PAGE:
What is the concept of destiny in Islam?


What is the concept of destiny in Islam?

The Qur’an unequivocally and explicitly states that Allah is almighty and powerful over anything. Every single being animated or not—exists and ceases to do so at when fate prescribed by Allah reaches them. Nothing can happen or exist outside the laws of Allah. He has created everything with laws, rules, proportions and measures. He does not create anything without a purpose and He does not act in vain. This is what “He foreordained everything” means. “Nothing is out of His foreordainment” means every creation is bound to His laws.Allah has subordinated destinies of all seen and unseen creations devoid of will to laws He established. The revelation calls those laws “the sunnah (tradition) of Allah” (sunnatullah). Allah teaches the truth and His laws not only in textual verses in the books He revealed, but also in the whole universe itself. In that respect, universe is also a book for the ones who can read (Fussilat 41:53).

For instance, the destiny a creature devoid of will is subject to is a sunnah of Allah. There is no and can be no alteration or inconsistency in the sunnah of Allah. Concerning creations who have will and reason—humans:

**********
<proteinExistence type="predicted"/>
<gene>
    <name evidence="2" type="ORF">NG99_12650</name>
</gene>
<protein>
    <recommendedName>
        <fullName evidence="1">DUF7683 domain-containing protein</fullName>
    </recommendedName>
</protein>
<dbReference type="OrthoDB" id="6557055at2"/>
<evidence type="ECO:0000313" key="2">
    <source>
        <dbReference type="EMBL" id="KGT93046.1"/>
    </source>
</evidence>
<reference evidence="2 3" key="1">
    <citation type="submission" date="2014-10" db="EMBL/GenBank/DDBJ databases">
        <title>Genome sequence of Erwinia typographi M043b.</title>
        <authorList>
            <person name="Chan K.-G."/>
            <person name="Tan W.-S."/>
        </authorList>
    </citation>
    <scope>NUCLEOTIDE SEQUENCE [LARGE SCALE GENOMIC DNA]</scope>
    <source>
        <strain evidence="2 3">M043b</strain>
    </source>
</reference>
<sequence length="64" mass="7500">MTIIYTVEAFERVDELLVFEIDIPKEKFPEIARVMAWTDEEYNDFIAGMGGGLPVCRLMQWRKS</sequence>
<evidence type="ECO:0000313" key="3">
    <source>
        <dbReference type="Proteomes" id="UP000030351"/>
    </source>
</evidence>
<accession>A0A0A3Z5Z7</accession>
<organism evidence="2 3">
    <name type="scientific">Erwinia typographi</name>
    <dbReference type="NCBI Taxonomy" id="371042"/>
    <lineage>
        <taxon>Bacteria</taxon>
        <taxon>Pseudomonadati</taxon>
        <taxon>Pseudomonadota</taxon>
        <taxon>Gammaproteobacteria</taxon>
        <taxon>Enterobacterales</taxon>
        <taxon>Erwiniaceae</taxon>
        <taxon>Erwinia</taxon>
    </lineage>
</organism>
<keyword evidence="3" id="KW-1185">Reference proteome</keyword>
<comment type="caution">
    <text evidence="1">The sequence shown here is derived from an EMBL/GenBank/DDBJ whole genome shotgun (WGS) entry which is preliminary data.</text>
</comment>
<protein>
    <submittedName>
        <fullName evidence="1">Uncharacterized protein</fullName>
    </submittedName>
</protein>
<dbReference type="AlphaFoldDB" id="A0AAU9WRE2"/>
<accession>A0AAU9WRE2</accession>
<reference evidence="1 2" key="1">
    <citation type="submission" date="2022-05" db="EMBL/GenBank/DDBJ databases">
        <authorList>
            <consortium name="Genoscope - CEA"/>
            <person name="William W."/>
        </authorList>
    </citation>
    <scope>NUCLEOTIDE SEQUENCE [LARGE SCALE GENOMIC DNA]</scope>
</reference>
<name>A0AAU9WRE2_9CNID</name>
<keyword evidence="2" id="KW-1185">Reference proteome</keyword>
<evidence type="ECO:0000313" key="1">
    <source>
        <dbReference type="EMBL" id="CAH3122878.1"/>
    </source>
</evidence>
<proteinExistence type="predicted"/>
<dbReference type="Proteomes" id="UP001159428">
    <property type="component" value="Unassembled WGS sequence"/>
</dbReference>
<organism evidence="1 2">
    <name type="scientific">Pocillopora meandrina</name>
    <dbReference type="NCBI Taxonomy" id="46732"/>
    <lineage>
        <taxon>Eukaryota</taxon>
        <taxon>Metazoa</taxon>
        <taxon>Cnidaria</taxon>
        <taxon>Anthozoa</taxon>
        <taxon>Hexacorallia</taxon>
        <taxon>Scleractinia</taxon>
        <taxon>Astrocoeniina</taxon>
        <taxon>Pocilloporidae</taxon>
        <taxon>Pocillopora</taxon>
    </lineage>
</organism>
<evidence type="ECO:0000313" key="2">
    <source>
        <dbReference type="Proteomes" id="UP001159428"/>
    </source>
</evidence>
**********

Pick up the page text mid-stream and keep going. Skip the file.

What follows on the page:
1. Conditions and events beyond their will’s scope: the human DNA and RNA, the blood type, genes, skin-color and height, for instance, are realms that lie beyond one’s will. These, too, come around in accordance with the sunnah and destiny of Allah.
2. Conditions and events within their will’s scope: Allah granted the free will to human kind as a trust. The will itself is a destiny Allah prescribed to His creations. Humans are responsible for actions committed willfully. It is Allah who granted will to humans and who will hold them responsible for willful actions. In those situations where humans act willfully, the destiny of choosing confronts them. 

Allah Almighty wants humans, the best of creations, to use their will. Thus, there is a link between human actions and His actions, elevating humans’ status. From this perspective, the human enjoy the honor of making history with Allah. Allah granted partial freewill to humans. Whatever and whoever, both seen and unseen to humans, exists in this world does so because Allah destined them to exist.

The Lord of the worlds Allah prescribed “static destiny” for creatures without will, while creatures with will are prescribed “dynamic destiny.” Granting will to humans is yet another destiny Allah prescribed. Whenever humans employ will, they act in line with the destiny Allah prescribed. Allah created the human kind in the best mold and He wishes him to use the freewill for everything they can choose. For this reason, He incorporated the free will of human kind into His absolute will.